Sexual misconduct policy on campus needs revision
by MELANIE SCHAFFER
Chances are high that if you attend this school, or really any institution of higher education, you’ve heard about and/or participated in some form of discussion about various forms of assault on campus.
In fact, earlier this semester, The Trail issued an article on the very subject. The article discussed Puget Sound’s most recent steps toward ending sexual misconduct on campus.
These include the addition of a consent workshop during orientation, led by Assistant Dean of Students Sara Shives, as well as the creation of a support group for survivors of sexual assault. The article also mentioned the summit, Transparency, Dialogue and Action: A community response to Sexual Assault Prevention at Puget Sound, which occurred on Sept. 21.
While all three are greatly appreciated additions, they are solely concerned with either the prevention of sexual misconduct, or support for those who have survived.
As of yet, no discussions regarding the process by which sexual misconduct is handled have taken place. Recently, concerned students have begun pointing out issues in this process, demanding they be addressed.
As a response to the initial Trail article, Wetlands, a student-run magazine, issued an article addressing the flaws in the system handling sexual misconduct.
“The accused person can apply for ‘voluntary immediate withdrawal’ any time between being accused to before the hearing starts… leaving the school permanently with no trace of the accusation on their record,” Shanna Williams said in this article. In other words, the student can leave the school and avoid any punitive measures that might have been taken. This leaves the survivor “without any sense of closure or justice, which is seriously emotionally damaging,” Williams said.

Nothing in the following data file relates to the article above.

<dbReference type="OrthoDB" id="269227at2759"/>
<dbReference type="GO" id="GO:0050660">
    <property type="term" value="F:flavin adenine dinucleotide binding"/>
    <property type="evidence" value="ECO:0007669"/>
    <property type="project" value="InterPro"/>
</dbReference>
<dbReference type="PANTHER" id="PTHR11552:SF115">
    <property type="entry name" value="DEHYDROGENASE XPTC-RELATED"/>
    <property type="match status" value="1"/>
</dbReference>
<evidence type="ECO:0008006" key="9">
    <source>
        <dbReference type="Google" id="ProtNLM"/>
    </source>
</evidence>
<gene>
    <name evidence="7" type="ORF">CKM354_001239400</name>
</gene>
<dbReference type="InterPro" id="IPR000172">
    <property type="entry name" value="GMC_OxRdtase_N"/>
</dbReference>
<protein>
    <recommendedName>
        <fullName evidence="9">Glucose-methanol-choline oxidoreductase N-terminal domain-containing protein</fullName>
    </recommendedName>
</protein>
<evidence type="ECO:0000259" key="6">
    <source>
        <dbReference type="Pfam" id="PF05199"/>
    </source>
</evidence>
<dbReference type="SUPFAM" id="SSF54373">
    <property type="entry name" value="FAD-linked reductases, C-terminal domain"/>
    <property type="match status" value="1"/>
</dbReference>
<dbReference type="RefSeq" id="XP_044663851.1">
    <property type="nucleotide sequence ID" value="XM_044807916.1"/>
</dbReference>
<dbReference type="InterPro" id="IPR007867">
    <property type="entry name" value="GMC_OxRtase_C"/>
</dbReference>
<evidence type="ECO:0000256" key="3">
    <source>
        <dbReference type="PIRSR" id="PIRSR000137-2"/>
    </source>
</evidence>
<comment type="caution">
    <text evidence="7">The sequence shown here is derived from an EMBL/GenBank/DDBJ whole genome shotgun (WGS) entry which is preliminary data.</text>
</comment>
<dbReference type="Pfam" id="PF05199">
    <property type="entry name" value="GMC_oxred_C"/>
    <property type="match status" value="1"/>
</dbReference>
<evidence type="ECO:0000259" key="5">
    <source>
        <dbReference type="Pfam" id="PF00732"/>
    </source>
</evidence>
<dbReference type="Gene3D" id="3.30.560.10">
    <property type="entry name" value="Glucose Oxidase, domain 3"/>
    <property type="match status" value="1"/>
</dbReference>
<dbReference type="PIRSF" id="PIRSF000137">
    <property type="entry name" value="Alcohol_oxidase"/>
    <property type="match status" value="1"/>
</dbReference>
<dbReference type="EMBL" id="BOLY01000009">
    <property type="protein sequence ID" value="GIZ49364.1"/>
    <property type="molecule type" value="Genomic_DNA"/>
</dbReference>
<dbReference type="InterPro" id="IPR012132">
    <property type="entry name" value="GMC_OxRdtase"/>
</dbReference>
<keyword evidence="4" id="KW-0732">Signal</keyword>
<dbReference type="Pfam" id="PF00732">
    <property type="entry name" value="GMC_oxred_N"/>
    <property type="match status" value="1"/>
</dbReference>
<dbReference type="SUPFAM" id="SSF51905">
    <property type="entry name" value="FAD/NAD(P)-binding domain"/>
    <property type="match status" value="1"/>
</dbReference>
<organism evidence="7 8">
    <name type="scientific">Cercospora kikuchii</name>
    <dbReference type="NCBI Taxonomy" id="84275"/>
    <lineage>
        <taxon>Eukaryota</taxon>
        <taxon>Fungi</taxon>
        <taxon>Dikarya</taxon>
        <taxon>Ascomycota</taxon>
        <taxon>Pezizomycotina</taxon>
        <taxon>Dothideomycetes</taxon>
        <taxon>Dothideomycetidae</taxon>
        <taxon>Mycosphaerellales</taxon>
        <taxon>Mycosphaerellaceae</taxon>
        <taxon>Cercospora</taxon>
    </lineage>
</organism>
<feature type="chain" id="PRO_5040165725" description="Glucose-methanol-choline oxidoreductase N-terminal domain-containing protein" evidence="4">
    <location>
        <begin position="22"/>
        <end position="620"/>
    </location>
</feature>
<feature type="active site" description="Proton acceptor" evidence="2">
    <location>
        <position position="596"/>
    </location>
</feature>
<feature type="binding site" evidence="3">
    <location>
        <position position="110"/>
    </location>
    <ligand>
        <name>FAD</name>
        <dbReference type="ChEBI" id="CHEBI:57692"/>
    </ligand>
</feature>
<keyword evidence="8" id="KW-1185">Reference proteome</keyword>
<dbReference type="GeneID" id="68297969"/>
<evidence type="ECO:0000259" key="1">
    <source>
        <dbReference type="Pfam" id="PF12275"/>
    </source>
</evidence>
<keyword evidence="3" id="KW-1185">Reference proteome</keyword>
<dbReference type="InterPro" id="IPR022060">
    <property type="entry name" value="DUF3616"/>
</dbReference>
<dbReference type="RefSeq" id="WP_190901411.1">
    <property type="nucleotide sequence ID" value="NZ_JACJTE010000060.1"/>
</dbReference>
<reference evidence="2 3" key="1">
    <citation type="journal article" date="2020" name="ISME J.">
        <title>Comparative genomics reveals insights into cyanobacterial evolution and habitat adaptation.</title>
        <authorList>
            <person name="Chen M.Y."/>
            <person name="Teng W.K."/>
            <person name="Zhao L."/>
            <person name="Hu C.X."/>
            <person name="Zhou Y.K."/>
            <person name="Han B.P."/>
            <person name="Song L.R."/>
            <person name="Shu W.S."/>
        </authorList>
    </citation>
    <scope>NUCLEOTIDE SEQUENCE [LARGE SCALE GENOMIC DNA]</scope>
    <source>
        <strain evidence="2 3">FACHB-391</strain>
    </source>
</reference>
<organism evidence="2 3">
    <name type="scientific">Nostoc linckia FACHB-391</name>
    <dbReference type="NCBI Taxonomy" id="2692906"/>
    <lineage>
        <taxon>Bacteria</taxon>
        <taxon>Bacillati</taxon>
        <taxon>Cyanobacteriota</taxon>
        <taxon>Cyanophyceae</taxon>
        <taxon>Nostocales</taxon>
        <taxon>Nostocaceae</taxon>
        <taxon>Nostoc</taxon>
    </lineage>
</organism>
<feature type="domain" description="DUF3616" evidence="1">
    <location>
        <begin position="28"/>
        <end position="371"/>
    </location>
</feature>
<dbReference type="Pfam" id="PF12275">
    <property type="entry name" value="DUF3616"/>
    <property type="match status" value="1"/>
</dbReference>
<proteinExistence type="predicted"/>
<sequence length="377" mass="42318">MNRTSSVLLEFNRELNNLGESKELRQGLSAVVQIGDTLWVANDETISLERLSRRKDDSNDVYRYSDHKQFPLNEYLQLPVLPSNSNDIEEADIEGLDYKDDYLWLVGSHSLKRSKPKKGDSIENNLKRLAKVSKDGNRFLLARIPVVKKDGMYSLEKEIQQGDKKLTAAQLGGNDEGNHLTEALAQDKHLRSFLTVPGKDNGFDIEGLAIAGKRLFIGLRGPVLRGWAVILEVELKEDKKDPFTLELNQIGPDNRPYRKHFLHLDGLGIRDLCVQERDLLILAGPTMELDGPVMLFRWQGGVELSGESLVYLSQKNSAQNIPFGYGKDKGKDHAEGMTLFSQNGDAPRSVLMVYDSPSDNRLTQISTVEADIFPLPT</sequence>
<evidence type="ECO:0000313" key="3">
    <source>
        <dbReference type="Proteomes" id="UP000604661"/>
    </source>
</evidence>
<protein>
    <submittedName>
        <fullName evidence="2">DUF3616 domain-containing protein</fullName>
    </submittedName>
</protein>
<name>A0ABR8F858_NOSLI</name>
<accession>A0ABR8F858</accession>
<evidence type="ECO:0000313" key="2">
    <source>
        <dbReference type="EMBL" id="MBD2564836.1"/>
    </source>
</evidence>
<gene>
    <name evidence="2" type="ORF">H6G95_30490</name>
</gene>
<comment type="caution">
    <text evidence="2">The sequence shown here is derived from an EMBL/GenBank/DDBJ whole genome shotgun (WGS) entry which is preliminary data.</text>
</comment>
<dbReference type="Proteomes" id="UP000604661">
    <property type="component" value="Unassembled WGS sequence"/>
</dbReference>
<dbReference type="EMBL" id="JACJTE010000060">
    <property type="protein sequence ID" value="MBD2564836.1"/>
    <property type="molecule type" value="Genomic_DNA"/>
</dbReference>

Not only that, the system as it currently is actually provides a consequence-free escape route for the offender.
“I had no idea this was even an option during the conduct process and I have heard many many stories,” junior Kaitlyn Vallance, a vocal activist on campus, said.
Vallance has since started a slew of discussions on social media, all sporting the hashtag #sexualassaultatpugetsound. In these discussions she not only acknowledges these already expressed sentiments of discontent, but adds her own.
When asked about her specific grievances, she said that what worries her is that the sexual misconduct policy went six years without revision.
“Think of all the positive change that could have been made if these policies had been constantly under review and not just updated to placat[e] angry students,” Vallance said.
Another troublesome issue she addresses is that, currently, the university does not offer on-campus rape kits. Instead, the center for Counseling Health and Wellness Services (CHWS) refers individuals who have been sexually assaulted to get the test at Tacoma General Hospital. This, she said, “is yet another deterrent for individuals who have been sexually assaulted on this campus.” These are all issues she believes need to be taken very seriously, but at the very least, she demands that the school be more transparent about their policy on handling sexual misconduct.
Because sexual misconduct on campus is currently such a hot topic nationwide, Puget Sound has taken steps to address it. However, these steps have clearly not gone far enough.
Vallance and students like her have become outraged over the outdated and misleading policies currently employed on campus and demand we take the next step. Vallance urges students to utilize the website www.otherfreshman15.org and write an email to the University demanding change.
If enough voices are heard, perhaps we can move from simply trying to prevent sexual assault and harassment on campus, to actually taking serious measures when it does happen.